According to Chambers, the company plans to establish a development center in Israel that will sponsor research on cyber security and analyze security in the financial, health and industrial sectors in cooperation with startup companies and the academia.
He said it would facilitate the growth of a new generation of high-tech companies in Israel and the integration of ultra-Orthodox and minorities in the labor market.
A source in the Israel National Cyber Bureau estimated that Cisco would invest tens of millions of dollars in the new center and will recruit about 100 new employees in the coming year. The company already has 2,000 employees in Israel.
Chambers said that Cisco would also invest $15 million in Israeli venture capital funds and in the development of new security technologies as part of a broader plan to expand its operations in Israel and outside the United States.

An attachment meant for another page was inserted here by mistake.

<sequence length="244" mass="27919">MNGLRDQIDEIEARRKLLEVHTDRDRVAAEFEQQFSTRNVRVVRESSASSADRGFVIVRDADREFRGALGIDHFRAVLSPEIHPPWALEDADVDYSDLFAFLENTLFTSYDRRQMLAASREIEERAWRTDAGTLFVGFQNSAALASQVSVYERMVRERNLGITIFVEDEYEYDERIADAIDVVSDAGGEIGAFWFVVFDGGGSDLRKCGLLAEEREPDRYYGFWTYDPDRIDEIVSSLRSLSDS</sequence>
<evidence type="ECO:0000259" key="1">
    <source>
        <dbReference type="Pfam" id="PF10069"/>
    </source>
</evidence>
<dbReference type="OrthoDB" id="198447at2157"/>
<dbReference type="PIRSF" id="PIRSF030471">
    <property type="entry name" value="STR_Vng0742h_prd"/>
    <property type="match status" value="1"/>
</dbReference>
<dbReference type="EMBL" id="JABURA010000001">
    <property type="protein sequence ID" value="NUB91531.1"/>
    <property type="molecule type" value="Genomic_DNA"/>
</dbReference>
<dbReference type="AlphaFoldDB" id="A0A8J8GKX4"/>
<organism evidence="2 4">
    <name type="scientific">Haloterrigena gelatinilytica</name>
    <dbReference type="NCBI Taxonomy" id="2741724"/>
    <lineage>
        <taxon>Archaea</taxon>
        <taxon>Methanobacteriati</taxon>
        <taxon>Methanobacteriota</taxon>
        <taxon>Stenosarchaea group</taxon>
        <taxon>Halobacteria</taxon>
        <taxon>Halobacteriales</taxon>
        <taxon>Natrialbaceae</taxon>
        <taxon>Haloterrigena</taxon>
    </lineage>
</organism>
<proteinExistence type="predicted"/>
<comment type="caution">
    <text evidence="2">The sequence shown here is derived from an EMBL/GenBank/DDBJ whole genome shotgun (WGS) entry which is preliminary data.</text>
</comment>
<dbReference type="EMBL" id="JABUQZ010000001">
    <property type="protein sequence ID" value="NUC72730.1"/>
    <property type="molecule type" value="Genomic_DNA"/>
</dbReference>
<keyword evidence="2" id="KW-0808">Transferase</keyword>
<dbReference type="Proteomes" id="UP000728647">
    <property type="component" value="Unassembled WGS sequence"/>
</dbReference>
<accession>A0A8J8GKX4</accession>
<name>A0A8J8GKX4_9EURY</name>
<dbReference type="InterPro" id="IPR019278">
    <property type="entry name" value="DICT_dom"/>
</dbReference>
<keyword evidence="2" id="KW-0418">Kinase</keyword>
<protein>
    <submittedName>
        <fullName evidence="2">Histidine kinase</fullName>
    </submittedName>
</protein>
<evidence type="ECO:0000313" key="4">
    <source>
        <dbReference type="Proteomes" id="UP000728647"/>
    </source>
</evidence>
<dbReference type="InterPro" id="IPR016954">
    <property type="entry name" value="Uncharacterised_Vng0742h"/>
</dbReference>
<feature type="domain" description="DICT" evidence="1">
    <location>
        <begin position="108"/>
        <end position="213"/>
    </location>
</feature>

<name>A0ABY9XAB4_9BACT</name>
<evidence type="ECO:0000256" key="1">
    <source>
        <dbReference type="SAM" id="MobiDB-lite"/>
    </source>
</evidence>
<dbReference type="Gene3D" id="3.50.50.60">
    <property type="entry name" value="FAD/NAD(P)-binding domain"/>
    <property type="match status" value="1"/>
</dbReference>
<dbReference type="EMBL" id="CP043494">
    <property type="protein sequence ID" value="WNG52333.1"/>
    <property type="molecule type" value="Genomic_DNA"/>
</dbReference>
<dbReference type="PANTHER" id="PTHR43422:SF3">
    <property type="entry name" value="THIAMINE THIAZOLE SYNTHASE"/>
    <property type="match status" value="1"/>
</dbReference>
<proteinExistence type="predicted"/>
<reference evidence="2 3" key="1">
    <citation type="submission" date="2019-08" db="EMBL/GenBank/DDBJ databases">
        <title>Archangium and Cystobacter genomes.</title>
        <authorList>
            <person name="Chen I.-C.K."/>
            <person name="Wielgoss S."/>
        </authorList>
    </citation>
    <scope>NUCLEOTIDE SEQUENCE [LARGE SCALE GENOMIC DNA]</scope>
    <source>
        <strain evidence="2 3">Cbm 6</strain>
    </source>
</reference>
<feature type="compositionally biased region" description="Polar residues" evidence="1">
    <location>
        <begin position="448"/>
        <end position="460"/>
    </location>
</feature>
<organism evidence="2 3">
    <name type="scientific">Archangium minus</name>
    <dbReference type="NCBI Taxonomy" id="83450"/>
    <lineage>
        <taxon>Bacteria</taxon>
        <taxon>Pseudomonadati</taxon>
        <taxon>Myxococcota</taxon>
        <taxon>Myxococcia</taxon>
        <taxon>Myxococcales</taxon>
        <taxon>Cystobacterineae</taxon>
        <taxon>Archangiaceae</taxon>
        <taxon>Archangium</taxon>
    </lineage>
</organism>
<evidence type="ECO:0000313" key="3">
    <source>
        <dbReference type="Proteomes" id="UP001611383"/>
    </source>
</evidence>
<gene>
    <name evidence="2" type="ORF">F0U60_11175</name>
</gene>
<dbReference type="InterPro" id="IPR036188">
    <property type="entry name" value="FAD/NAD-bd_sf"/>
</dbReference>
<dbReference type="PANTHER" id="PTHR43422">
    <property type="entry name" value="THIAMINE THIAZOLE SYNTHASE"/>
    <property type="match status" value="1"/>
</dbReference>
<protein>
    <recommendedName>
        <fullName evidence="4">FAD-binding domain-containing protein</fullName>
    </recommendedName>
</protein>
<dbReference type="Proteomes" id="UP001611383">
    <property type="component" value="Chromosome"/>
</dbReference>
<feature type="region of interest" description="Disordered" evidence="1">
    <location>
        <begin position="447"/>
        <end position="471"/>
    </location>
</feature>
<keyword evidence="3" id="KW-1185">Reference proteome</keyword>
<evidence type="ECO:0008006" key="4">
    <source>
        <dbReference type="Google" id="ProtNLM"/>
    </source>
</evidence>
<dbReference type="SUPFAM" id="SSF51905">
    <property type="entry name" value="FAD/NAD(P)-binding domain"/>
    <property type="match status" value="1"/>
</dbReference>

"No country has startups like Israel does and I go where the startups are," Chambers told a news conference.
Israel "will be the first country in the world to go end-to-end digital," he said, noting it will be boosted by an ambitious project to build a super-fast fiber optics network.
A group led by Sweden's Viaeuropa was chosen to build the network along with state-run utility Israel Electric Corp using Cisco's technology.
Cisco said the project, which will cost billions of shekels, is expected to be completed in 7-10 years but Chambers said he was pushing for full deployment in 18-36 months. Cisco, he said, is financing $140 million of the project.
Reuters contributed to this report